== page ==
176. Christianity is Stupid

“Speaking of Jesus and surrealism and full-on agit-prop satire, Christianity Is Stupid has to rate as one of Negativland‘s high water marks. I remember it being particularly useful roundabout Christmastime, 1987, peak of the so-called Winter of Hate observances. Which, I suppose, are best understood as the mirror opposite of 1967’s Summer of Love  observances, neither being exactly what they were advertising. In other words, there was more than little fear and loathing caught up in all that overhyped San Francisco hippie shit (even if some of it was no doubt wonderful); likewise, there were traces of peace and love to be found in massively the under-hyped Winter of Hate (even if much of was deliberately abysmal). And whatever was going down (or perhaps up), Christianity is Stupid has to stand as one of its key anthems, a record you generally played at people (as opposed to for them). It even caused a proper controversy, which still seems to be playing  out. And oh yeah, the whole damned album‘s a masterpiece. Assuming noise is your thing, interruption, interference.” (Philip Random)

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(image source)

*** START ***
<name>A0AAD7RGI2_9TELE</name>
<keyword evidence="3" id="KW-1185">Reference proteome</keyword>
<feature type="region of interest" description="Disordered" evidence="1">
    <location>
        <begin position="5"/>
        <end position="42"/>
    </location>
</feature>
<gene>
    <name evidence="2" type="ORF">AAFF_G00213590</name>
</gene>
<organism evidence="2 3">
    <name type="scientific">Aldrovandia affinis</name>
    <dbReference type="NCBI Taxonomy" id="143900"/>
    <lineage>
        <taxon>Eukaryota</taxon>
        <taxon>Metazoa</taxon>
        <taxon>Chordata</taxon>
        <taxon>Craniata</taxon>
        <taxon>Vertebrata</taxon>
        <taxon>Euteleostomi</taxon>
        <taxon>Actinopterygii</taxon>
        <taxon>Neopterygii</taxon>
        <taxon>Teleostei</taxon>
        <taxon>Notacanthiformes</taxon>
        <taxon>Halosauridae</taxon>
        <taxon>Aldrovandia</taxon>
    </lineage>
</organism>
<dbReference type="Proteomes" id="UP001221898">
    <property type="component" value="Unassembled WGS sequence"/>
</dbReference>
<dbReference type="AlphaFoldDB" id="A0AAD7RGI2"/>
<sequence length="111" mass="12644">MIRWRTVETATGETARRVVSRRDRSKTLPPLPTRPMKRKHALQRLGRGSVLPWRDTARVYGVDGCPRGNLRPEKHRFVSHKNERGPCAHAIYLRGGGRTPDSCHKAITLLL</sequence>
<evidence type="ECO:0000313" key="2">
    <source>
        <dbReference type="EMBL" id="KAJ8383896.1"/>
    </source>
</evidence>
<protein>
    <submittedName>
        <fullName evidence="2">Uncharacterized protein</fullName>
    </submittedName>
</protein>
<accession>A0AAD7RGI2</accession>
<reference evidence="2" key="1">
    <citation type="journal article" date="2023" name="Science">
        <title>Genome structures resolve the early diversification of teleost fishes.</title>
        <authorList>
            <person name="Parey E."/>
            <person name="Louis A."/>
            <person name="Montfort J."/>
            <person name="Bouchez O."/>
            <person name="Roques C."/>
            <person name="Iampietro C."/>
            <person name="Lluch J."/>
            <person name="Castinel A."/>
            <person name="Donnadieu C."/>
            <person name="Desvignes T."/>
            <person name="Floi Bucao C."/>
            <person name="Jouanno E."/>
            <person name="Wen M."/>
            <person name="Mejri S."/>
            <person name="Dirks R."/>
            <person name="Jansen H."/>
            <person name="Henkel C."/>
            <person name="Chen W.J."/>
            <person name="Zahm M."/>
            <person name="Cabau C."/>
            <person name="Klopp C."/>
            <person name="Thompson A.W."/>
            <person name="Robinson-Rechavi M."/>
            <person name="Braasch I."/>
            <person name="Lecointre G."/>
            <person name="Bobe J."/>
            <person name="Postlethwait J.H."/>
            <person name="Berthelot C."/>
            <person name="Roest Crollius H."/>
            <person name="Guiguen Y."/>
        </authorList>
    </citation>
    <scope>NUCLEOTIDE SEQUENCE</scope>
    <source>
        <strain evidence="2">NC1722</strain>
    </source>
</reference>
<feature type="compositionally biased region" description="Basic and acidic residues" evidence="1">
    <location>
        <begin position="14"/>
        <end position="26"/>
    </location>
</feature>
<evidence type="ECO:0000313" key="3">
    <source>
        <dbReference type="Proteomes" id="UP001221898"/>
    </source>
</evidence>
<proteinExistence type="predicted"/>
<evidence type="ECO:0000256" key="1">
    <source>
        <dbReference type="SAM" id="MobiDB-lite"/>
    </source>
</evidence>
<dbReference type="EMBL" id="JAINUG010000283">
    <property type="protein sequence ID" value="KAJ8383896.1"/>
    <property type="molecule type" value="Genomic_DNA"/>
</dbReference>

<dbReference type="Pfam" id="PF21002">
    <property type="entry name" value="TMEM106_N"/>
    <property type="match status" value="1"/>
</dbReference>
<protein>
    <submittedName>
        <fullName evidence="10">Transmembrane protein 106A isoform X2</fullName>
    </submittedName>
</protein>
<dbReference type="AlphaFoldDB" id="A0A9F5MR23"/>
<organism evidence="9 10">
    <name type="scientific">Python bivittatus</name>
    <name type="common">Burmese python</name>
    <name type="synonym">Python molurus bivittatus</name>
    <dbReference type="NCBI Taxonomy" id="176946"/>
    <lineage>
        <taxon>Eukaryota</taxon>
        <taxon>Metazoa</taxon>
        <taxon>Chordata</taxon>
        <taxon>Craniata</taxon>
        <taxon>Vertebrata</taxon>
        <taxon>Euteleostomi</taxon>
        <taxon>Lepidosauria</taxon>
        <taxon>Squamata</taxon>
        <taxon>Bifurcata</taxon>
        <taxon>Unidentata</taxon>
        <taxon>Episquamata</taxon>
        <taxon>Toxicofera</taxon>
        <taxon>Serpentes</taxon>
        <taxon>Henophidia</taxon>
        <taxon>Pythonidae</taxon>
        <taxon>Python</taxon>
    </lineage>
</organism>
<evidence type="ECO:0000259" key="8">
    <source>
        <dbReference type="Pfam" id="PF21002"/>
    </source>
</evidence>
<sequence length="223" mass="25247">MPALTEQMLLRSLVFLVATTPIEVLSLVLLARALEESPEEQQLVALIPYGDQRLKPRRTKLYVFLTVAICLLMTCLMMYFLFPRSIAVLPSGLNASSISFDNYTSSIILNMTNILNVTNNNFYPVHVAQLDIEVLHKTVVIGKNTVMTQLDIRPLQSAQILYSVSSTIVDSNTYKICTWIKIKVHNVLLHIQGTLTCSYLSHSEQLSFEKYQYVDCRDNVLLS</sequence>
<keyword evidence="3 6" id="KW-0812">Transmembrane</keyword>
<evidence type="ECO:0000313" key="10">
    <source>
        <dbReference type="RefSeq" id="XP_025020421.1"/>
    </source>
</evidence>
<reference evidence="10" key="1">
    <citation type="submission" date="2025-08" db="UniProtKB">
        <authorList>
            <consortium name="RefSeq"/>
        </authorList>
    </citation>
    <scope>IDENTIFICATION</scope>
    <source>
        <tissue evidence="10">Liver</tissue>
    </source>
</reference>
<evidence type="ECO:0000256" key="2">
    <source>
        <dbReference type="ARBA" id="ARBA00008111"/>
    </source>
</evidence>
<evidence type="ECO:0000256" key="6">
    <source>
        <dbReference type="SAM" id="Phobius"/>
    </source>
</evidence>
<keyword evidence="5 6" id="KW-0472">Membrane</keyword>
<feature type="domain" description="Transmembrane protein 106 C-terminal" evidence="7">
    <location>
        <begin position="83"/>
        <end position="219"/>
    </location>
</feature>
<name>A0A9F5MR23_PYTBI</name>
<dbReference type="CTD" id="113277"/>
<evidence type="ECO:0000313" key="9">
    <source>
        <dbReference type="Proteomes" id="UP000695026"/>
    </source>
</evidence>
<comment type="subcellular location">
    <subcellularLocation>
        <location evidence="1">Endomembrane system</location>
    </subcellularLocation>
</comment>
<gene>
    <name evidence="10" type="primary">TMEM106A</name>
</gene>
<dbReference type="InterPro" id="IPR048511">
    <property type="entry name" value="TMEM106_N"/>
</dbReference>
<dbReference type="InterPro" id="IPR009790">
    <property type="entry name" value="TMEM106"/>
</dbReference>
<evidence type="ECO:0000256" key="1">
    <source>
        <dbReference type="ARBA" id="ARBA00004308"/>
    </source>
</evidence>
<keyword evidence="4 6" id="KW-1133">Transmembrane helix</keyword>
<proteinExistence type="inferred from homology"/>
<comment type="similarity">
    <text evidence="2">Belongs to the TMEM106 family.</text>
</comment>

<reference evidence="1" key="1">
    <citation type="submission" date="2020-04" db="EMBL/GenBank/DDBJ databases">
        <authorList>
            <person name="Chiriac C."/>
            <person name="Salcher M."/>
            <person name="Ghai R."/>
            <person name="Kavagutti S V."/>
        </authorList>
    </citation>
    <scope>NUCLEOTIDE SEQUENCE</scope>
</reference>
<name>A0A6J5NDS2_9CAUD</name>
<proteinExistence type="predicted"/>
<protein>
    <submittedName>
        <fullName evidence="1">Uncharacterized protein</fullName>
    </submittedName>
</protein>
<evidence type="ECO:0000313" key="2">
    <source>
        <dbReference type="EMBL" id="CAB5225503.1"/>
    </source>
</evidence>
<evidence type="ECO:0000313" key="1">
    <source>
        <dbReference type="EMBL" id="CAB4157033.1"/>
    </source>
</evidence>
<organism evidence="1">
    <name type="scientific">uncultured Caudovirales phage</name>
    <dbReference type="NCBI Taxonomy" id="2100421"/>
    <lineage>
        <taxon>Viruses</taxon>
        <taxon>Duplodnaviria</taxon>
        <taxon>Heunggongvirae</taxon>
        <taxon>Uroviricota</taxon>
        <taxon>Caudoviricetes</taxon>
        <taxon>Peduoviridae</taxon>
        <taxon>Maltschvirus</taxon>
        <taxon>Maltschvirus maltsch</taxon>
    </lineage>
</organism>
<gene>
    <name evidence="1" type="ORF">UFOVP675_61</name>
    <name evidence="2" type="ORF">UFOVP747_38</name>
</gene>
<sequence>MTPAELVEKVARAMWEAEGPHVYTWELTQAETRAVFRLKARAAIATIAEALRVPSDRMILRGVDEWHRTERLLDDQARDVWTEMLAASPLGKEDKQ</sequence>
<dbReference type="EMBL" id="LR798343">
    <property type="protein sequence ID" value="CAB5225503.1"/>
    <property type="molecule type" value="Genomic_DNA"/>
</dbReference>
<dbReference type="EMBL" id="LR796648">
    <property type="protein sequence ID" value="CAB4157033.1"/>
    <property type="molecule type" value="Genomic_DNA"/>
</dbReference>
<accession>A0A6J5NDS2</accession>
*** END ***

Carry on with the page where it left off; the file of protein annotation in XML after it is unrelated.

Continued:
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219. Senor (tales of Yankee power)

“I tend to think of Senor (Tales of Yankee Power) as Mr. Dylan‘s last great pre-Christian moment, though, on deeper analysis, it’s entirely arguable he’d already opened the good book at this point – he just wasn’t advertising it yet. Either way, he seems to be alone at a crossroads in the midst of some vast waste, with smoke rising off in the distance. But is that Lincoln County or Armageddon? And what’s the difference anyway?” (Philip Random)

BobDylan-1978-live(photo source)

283. the cross

“They say there are no atheists in foxholes. Also Prince concerts back in the day. The memory is of seeing the Purple One live in 1988, the Lovesexy tour. The stage was round. The sound was exquisite. The action was non stop. It was everything a rock and roll show was ever supposed to be, and more. And the musical highlight of the evening, the song that pinned all fifteen thousand of us to the wall was a power anthem about a certain cross and the guy that had to carry it, and how we’ve all got to do the same, one way or another, up that hill to eternity. Yeah, I believed.” (Philip Random)

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